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To what extent was the development of the post-Stalinist thaw in superpower relations between 1953 and 1962 the result of Khrushchevs policy of peaceful coexistence?

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Introduction

To what extent was the development of the post-Stalinist thaw in superpower relations between 1953 and 1962 the result of Khrushchev's policy of "peaceful coexistence"? After 1953 there was a general improvement in Superpower relations and both sides were prepared, on occasions, to engage in constructive dialogue. There was greater stability compared to the period of 1945-52. The change in Soviet leadership produced a policy of "peaceful coexistence" and the US responded with the "New Look" and "Flexible Response" while trying to maintain US superiority. The results of these changes were to produce a thaw though the period, also seeing swift changes from conciliation with the Geneva Summit and Khrushchev's visit to US, to confrontation: Berlin Crisis. Peaceful-coexistence was the soviet belief that the fall of capitalism was inevitable but it did not mean that the fall would come by war but as a result of revolution. BY 1949 Europe was divided into two armed camps the NATO and Warsaw pact. With their positions secure, the superpowers were more willing to attempt negotiation (that also resulted in thaw). The development of nuclear capability by both sides made the cold war very dangerous; by 1955 both sides had the Hydrogen Bomb. Money was required to stay ahead in the arms race that seriously unbalanced the USSR's economy were about 33% of the economy was diverted to military expenditure. ...read more.

Middle

BY 1958 data from U2 spy planes showed that the US had nuclear superiority over the USSR. Eik was more inclined to negotiate. Eik had the confidence to pursue his own policies and was a firm believer in face-to-face diplomacy making. The public rhetoric of hard line anti-communist did not always translate into practical policy making. In part the New Look policy was designed to save money on conventional arms by relying on fewer but more powerful nuclear weapons (more bang for the buck). By 1954 12% of US GNP was spent on armaments. Ideally Eik would have liked to reduce this and that entailed seeking some kind of agreement with the USSR. Hence the US government was facing many of the same pressures as the USSR form the early 1950s and was prepared to reach limited forms of accommodation with its opposite number. The first crisis in the "thaw" period came in Hungary, which showed the vulnerability of the Soviet sphere of influence. Calls of liberalization within Hungary were encouraged by Khrushchev's policy of De-Stalinization and demonstrated that changes within the USSR could have an impact on its satellite states. De-Stalinization encouraged reform by criticizing Stalin's system of terror and by Nikita's suggestion that there could be more than one road towards socialism. De-Stalinization led to calls by the general public in Eastern Europe for a liberalization bi its regimes. ...read more.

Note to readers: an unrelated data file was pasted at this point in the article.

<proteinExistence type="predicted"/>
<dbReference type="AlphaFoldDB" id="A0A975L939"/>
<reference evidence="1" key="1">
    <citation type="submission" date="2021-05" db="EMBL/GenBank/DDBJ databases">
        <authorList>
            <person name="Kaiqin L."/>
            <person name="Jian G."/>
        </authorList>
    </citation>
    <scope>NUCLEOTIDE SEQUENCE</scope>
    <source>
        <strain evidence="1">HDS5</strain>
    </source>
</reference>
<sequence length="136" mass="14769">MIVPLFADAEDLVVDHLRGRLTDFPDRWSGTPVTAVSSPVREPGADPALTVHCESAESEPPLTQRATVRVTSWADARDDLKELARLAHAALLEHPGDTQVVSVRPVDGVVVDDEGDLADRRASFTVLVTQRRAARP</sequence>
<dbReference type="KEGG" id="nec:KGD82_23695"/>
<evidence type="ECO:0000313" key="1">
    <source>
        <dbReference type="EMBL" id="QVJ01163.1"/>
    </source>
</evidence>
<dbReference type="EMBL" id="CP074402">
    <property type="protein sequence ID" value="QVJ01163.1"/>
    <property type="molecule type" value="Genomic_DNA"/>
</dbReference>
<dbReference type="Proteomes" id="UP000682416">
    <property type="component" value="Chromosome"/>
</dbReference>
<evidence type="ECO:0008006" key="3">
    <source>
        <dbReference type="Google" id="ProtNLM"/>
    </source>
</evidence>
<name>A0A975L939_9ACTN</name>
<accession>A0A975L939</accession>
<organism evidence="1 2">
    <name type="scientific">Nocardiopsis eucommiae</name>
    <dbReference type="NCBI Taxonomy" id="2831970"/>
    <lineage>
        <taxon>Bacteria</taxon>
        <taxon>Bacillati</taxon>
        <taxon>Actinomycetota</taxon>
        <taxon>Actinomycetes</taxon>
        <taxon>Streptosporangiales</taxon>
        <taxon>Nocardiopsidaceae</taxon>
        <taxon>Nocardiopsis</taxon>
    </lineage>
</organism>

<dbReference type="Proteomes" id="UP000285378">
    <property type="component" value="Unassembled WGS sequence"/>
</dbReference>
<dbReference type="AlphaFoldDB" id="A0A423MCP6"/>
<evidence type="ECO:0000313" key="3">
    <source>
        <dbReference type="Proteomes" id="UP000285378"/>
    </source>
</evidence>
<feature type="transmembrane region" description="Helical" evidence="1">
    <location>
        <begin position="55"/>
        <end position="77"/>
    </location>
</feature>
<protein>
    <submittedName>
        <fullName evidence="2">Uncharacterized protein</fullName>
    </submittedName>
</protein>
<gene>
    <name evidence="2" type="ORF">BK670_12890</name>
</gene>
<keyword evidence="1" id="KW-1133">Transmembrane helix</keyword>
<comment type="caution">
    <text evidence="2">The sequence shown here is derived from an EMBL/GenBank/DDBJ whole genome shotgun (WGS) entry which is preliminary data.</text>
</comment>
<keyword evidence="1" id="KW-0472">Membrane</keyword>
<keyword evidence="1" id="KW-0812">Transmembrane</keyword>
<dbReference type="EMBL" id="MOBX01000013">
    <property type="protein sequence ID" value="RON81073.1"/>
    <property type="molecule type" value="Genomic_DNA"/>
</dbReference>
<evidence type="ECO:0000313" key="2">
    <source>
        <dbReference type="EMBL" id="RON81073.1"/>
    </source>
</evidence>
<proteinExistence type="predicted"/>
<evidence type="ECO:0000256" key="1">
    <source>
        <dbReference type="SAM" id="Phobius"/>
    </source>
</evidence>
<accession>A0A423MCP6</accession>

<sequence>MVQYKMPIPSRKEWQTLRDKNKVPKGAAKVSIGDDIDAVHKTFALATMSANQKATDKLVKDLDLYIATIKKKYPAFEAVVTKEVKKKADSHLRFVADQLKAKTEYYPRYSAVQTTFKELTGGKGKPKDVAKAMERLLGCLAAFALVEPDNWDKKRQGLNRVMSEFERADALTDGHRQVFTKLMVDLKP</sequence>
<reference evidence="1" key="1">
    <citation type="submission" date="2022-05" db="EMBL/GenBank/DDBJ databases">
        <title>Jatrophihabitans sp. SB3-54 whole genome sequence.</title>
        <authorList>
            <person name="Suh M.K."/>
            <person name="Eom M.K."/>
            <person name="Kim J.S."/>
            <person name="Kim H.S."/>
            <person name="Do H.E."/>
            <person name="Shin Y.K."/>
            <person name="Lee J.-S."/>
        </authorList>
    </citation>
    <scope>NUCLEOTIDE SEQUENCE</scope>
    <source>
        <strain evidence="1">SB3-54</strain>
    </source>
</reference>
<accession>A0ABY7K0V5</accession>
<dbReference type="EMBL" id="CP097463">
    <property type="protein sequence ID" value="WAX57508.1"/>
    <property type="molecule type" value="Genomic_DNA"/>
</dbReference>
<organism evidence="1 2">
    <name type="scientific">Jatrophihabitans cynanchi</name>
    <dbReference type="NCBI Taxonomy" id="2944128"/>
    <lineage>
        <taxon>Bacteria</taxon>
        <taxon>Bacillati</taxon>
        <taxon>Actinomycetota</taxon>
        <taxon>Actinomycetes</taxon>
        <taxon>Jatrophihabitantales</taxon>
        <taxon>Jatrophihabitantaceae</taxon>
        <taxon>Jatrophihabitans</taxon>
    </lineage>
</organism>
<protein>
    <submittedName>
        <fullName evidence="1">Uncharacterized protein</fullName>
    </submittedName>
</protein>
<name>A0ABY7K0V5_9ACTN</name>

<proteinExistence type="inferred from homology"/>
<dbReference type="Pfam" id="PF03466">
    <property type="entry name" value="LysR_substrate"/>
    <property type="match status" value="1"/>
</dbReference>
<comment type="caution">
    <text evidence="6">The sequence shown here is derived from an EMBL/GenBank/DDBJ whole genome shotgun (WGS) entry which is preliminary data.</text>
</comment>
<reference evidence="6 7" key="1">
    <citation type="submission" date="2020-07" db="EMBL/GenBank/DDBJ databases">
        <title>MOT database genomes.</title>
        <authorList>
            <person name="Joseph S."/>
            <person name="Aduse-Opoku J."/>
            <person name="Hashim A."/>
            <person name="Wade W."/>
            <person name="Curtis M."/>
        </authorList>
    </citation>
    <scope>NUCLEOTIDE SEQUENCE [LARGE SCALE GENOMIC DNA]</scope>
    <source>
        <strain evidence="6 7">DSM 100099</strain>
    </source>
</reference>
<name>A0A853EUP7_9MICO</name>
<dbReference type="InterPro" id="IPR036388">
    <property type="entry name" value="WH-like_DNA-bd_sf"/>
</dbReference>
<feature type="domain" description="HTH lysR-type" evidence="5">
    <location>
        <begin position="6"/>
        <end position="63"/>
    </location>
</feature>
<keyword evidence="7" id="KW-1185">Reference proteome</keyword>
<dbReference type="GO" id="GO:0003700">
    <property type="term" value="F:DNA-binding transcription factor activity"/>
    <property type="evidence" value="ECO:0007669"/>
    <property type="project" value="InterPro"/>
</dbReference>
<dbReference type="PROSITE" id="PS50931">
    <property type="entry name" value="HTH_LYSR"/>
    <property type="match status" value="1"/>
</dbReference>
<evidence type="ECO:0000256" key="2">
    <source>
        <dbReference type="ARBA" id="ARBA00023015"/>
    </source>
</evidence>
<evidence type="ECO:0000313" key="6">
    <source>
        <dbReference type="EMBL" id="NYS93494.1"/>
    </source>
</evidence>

Conclusion

in return for a neutral Germany was unlikely to produce results. Khrushchev was now willing to agree to the solution proposed by the East German government. To stem the exodus of its own people the East German government closed the main frontier between East Germany and West Germany in 1958 but it was still possible to move from East Germany into West Berlin. The continued loss of population threatened the survival of East Germany. Ulbricht had wanted a Berlin Wall for some time nut had been overruled by Nikita. He had now changed his mind. The Wall was referred to in the west as the "Wall of Shame", The East German government called it the "anti-fascist protective barrier". It became a symbol of a divided continent. East Germany was stabilized but at the price of advertising to the world that communist citizens had to be penned in to stop them escaping. In conclusion, superpower relations during the 1953-62 periods reflected the stability of the spheres of influence established in Europe. Both sides felt secure enough to pursue different approaches to those followed since 1945. Military and economic concerns pushed both sides towards an accommodation with each other. A change in leader in both USA and USSR promoted different approaches as each new leader tried to impose their own particular stamp on the policy. The lurch form crisis to crisis was in some ways a consequence of the wrong policy pursued by Nikita. The large degree of power vested in the Soviet leader was a product of the political system set up by Stalin. ...read more.

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